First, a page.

#OneCast Ep 6: Quantum Breakup, the value of Xbox Live and The Flame in the Flood

The latest episode of our Xbox and Microsoft podcast, the 'OneCast', is now available; accessible through major podcast distribution services. This week, we're joined by Windows Central's Jonathan Dollison, where we discuss the past week of controversies regarding Quantum Break on PC, and how this affects the value of Xbox Live. We also share our recent gaming experiences, including Gone Home, The Flame in the Flood and Firewatch.

This week's episode is available from the following sources:

If you're using a podcast app, copy and paste the RSS feed URL into the search bar, or search for 'OneCast Windows'.

OneCast is our Xbox and Microsoft podcast, hosted by the staff of Windows Central. A new episode of the OneCast is recorded each week, with topics surrounding Microsoft news and the gaming industry.

This week's discussions

  • 00:00:45 - Firewatch (Windows 10)
  • 00:17:30 - The Flame in the Flood (Xbox One)
  • 00:29:15 - Gone Home (Xbox One)
  • 00:54:50 - Quantum Break on PC
  • 01:23:40 - The value of Xbox Live Gold
  • 01:42:30 - Ask OneCast: "Should indie games have their own store page?"

This week's hosts

Every week we'll be discussing an Xbox or Microsoft-related hypothetical question from the audience, so make sure to submit them via our Twitter accounts (@MSFTY and @mattjbrown) using the #OneCast hashtag, via email, or in the comments below!

Further reading on this week's topics

Matt Brown

Matt Brown was formerly a Windows Central's Senior Editor, Xbox & PC, at Future. Following over seven years of professional consumer technology and gaming coverage, he’s focused on the world of Microsoft's gaming efforts. You can follow him on Twitter @mattjbrown.

  • Just had a listen. Was a good episode. Gaming focused this one no distractions ;) Dan Rice.
  • haha, cheers mate
  • I appreciate the time-stamped demarcations by topic above. That's helpful.
  • Thanks dude, added due to listener feedback. :) Thanks for checking us out.
  • Please do something about the Audio levels... Sometimes it's too loud.. Sometimes low.. Especially in last episode, the voice of Jason Ward was a mess because of it..Just a feedback.. :)
  • Understood, we're trying haha, I switched to a headset to make the audio levels more consistent on my end. We'll see what we can do to fix that. Thanks for listening. :)
  • Did I miss 5? Sure the last one was 4. I'll have a listen.
  • Aye, episode 6 already! feels like only yesterday we started out. :) Thanks for listening!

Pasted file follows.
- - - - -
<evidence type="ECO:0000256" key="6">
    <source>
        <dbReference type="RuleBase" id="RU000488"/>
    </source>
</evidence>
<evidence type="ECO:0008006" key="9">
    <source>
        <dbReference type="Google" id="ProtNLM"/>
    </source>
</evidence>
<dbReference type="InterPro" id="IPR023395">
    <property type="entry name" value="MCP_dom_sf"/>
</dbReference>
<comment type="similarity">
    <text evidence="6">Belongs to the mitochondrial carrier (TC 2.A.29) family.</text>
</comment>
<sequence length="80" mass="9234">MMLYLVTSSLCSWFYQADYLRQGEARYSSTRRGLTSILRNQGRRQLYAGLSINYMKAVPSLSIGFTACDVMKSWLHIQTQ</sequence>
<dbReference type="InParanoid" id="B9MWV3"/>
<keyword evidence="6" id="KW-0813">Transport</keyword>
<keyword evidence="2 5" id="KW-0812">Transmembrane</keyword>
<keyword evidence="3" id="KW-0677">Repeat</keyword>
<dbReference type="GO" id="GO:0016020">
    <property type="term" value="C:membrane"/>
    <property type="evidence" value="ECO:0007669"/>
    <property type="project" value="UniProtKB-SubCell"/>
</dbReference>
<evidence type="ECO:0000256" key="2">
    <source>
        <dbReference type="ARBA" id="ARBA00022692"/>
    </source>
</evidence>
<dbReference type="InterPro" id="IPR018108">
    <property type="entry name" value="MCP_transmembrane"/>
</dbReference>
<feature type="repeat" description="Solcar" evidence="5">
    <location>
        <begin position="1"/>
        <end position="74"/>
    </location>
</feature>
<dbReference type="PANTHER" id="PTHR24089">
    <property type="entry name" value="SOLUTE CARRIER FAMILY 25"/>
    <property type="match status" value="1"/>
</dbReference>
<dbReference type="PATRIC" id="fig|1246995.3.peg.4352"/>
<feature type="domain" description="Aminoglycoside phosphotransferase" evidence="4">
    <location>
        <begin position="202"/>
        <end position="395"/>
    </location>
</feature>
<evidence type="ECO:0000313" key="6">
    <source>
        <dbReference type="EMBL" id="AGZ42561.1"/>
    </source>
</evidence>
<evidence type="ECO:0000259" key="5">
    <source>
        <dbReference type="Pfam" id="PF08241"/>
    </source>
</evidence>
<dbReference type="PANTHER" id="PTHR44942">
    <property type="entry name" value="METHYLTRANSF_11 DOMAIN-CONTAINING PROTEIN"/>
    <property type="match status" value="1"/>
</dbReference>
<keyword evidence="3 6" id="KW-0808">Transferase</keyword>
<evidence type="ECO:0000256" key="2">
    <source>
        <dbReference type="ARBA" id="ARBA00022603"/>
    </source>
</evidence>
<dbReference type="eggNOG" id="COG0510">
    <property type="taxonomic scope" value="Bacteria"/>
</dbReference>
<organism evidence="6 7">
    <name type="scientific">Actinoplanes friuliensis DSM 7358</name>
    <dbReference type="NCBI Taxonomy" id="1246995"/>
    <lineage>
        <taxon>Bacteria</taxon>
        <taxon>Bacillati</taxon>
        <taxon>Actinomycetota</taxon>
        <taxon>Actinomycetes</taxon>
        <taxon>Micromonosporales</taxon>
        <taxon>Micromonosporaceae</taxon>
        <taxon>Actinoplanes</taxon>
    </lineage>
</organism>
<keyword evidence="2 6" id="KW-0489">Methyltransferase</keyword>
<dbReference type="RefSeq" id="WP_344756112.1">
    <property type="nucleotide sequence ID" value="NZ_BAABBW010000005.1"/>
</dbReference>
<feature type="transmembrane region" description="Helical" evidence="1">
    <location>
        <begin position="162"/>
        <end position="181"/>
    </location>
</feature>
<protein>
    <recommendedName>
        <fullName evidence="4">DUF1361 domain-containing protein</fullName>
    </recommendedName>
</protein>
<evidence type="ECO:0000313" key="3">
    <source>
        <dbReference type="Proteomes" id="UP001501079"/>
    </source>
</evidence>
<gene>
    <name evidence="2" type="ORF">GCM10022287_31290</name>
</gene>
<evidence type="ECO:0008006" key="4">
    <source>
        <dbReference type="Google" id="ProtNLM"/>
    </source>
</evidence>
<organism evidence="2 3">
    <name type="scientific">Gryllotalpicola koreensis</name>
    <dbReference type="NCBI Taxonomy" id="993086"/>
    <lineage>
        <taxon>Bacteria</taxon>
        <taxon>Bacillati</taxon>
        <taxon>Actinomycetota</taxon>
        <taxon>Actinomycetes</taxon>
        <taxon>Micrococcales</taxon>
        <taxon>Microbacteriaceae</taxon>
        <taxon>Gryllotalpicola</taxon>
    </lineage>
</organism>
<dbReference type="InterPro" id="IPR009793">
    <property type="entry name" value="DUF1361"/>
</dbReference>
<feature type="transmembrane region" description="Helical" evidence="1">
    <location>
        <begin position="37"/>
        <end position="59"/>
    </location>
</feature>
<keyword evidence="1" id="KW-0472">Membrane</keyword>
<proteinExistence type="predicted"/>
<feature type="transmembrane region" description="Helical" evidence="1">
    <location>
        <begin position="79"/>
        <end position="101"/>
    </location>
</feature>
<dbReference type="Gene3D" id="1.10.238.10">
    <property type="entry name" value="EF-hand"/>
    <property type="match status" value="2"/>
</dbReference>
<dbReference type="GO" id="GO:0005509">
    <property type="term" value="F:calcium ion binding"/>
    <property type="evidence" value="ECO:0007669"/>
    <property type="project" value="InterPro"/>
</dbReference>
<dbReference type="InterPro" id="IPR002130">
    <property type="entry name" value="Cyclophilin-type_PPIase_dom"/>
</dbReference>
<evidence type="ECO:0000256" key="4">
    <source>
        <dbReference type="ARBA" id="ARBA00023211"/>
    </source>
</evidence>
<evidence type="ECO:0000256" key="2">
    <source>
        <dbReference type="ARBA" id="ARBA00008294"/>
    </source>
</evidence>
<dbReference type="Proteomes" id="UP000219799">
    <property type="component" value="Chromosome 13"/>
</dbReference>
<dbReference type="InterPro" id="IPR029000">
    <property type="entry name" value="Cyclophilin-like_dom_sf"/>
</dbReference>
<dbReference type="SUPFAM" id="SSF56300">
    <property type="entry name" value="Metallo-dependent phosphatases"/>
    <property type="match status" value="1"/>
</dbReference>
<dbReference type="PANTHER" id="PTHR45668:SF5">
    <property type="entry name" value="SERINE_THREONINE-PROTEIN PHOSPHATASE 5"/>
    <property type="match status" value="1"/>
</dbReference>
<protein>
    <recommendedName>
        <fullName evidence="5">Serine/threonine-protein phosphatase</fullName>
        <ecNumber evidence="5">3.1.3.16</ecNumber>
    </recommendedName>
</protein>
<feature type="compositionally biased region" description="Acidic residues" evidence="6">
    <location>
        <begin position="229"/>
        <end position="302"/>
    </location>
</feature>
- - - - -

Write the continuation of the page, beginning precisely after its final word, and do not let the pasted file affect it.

• I'm ok with games on both the Xbox and PC.  People will still buy either or.  Some people don't have the money to buy a PC that will run the games they want to play.  All my friends kids have the Xbox and a cheap laptop that can't play games.  Then there are the people who have the money and would rather play on the PC because of game MODS or they like the keyboard and mouse instead of controllers, or because the games on PC look better.  So I don't think it hurts the Xbox brand. Also people who think it does are thinking the next Xbox is going to be a big brick.   I believe one of two things are going to happen with the next Xbox.  Either Intel chips are going to get good enough that the next Xbox will be a tablet or phone that you hook up (either wirelessly or with a dock) to your TV.  It'll be like the Surface but for gaming.  This will make it so you can easily take your Xbox where ever you go, to a friends house, or on vacation.  Or two (if Intel still hasn't gotten their **** together) the base Xbox will be a tablet and you'll be able to play mini games and such (like your phone or tablet now), they'll make it so you can hook it up to your TV and play FPS games with a controller and make it easy for companies to make multi player games that aren't as graphics intensive or as big as Xbox One games.  BUT it'll be modular too so you can buy a dock that has an X86 chip and graphics where you can buy and play your AAA games, it'll also of course have a hard drive (unless SSD's become cheap enough by then).  It won't come with a Bluray drive though, that you can buy seperately. This will be for portability and to make it cheaper for people who will only buy games online, if you want to buy a disk you can buy a drive seperately. Since it'll be a computer, it'll run full Windows 10 and you'll be able to use it like a computer as well.  Have extended storage in the dock for work stuff.  You'll be able to buy devices with better processors and graphics.  Basically I think the next Xbox will be a more PC like experience but to play a game you'll go into the Xbox HUB which will look like the Xbox UI to play your games (kind of like what Steam is trying to do).  You like the controller, play with a controller, you like mouse and keyboard, play with mouse and keyboard.  This is the way I see Microsoft heading with gaming.  Right now they're going to have games on both Xbox and PC and if you have an Xbox they'll let you play with someone who has the game on PC.  Xbox One now runs Windows 10, to me it makes sense.  And why would it hurt the Xbox brand?  They'll tell game designers they have to make games that at least will play on the lower end Xbox, but they can scale up with better graphics for players who want to pay the extra money so you buy a $400 Xbox and it'll play all the games the $800 Xbox will play but it won't look as good just like with the Xbox One vs the same PC title.  Things really don't have to change much. About Xbox Live, its only $5 a month (Unless you find it cheaper).  It does make sense that if Microsoft is using their servers to host the game, players should pay.  With an MMO, you have Pay to play, Buy to play and Free to play models.  Either or, the player is paying for the game.  A lot of that money is going toward server side stuff (new servers, updated servers...etc).  On PC games its the game company that pays for the servers, so when you play The Division on the PC Ubisoft is paying for those servers, but when you play the Divisoin on the Xbox One, it's Microsoft that is hosting that game.  When you pay for the DLC you're paying for the server stuff and sure you may say "But why should you play twice" and that's because Ubisoft isn't paying Microsoft to host the game.  It may seem unfair but that's the way it goes.  If Microsoft asked Ubisoft for money for hosting, I bet the price of The Division would go from $60 to $70+ because the game companies would want to recoup the money they think they're owed even if theyr'e not hosting the game. I may be wrong with my theories, but this is my opinion.